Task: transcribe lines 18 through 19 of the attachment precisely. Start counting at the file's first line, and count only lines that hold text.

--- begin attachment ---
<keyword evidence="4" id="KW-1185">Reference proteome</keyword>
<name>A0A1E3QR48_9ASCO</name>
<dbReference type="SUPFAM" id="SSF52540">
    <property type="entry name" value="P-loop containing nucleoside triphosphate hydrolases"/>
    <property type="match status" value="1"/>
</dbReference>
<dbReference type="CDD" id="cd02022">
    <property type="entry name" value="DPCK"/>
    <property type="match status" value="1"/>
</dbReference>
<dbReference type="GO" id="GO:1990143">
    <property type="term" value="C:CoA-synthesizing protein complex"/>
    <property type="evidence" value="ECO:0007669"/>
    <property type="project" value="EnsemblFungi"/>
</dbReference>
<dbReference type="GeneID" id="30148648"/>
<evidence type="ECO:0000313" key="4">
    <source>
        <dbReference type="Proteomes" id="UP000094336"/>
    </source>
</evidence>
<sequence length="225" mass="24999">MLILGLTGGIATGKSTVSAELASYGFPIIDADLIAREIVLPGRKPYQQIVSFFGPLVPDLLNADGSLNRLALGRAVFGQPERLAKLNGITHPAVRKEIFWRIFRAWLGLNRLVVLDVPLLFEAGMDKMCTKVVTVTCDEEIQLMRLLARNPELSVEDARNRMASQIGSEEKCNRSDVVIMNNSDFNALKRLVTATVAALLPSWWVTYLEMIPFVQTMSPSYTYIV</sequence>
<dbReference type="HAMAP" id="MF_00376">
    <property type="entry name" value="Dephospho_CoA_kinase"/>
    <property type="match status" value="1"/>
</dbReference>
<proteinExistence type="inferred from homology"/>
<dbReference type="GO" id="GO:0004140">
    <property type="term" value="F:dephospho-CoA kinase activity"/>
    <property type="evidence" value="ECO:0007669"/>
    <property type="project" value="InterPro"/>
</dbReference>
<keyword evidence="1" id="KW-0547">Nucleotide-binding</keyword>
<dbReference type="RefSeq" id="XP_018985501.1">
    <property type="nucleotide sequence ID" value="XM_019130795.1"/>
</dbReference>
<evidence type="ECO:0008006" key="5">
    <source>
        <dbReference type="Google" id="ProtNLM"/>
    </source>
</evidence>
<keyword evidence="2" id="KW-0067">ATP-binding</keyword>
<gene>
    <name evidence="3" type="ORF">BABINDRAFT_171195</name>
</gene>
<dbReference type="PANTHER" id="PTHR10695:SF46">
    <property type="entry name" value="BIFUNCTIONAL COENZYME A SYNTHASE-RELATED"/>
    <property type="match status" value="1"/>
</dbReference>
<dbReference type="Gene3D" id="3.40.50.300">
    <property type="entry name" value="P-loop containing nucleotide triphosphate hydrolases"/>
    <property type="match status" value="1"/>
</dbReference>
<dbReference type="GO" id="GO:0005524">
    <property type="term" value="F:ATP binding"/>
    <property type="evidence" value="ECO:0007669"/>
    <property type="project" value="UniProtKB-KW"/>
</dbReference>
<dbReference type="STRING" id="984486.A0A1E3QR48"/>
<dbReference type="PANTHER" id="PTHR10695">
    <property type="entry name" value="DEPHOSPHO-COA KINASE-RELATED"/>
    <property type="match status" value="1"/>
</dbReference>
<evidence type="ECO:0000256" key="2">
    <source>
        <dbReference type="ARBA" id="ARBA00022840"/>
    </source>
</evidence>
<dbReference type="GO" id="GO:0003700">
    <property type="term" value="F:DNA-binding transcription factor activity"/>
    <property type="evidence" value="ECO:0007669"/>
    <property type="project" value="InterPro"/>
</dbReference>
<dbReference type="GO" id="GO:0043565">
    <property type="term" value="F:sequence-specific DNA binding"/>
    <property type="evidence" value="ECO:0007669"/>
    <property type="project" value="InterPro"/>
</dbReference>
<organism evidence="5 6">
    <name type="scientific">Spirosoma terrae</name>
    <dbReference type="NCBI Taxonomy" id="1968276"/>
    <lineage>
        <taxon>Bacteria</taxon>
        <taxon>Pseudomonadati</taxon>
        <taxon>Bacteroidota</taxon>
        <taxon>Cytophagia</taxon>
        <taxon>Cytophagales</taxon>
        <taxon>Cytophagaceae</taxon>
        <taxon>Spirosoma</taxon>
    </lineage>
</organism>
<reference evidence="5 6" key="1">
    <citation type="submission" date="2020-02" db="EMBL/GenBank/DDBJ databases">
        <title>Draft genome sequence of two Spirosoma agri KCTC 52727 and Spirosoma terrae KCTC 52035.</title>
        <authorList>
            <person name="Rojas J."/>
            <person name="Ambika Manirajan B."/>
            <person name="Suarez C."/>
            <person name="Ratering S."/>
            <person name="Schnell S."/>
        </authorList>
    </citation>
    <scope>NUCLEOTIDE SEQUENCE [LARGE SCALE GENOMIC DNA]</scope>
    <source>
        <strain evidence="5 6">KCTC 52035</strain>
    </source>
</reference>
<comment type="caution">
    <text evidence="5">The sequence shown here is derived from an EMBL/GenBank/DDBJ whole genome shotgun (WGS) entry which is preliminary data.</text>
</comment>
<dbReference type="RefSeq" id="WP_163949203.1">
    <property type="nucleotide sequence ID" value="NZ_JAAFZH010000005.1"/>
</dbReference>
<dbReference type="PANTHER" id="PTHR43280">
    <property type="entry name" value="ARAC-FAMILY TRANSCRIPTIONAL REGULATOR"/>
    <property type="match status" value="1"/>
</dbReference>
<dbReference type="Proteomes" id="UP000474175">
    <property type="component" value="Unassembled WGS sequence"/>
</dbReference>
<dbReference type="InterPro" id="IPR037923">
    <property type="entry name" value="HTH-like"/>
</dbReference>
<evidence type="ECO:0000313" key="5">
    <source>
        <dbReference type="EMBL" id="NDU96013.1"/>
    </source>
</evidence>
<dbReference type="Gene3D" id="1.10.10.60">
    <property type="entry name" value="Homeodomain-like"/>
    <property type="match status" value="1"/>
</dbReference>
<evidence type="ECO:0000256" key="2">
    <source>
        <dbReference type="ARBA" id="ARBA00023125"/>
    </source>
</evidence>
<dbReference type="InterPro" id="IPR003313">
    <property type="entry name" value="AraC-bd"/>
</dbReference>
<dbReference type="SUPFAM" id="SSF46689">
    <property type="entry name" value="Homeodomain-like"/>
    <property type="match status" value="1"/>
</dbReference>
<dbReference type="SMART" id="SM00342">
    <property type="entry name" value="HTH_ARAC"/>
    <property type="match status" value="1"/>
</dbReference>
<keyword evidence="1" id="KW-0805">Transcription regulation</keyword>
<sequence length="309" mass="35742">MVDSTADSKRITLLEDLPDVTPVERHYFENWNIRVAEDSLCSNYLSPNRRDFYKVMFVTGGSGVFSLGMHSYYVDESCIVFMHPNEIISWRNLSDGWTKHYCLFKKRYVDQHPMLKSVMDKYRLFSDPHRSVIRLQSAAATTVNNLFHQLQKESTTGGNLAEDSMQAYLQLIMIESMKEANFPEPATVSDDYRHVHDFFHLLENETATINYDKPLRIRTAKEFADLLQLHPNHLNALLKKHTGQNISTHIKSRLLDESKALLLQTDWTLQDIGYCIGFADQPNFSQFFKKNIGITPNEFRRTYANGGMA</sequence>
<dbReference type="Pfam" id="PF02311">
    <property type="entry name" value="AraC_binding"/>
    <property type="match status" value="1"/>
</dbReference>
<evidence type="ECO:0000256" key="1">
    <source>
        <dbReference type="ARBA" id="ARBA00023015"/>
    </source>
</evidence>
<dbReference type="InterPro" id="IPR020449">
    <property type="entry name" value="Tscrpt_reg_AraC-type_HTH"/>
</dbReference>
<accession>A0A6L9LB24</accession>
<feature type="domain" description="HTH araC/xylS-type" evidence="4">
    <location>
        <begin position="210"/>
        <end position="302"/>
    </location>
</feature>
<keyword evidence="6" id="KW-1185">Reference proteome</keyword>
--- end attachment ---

    <source>
        <dbReference type="Proteomes" id="UP000094336"/>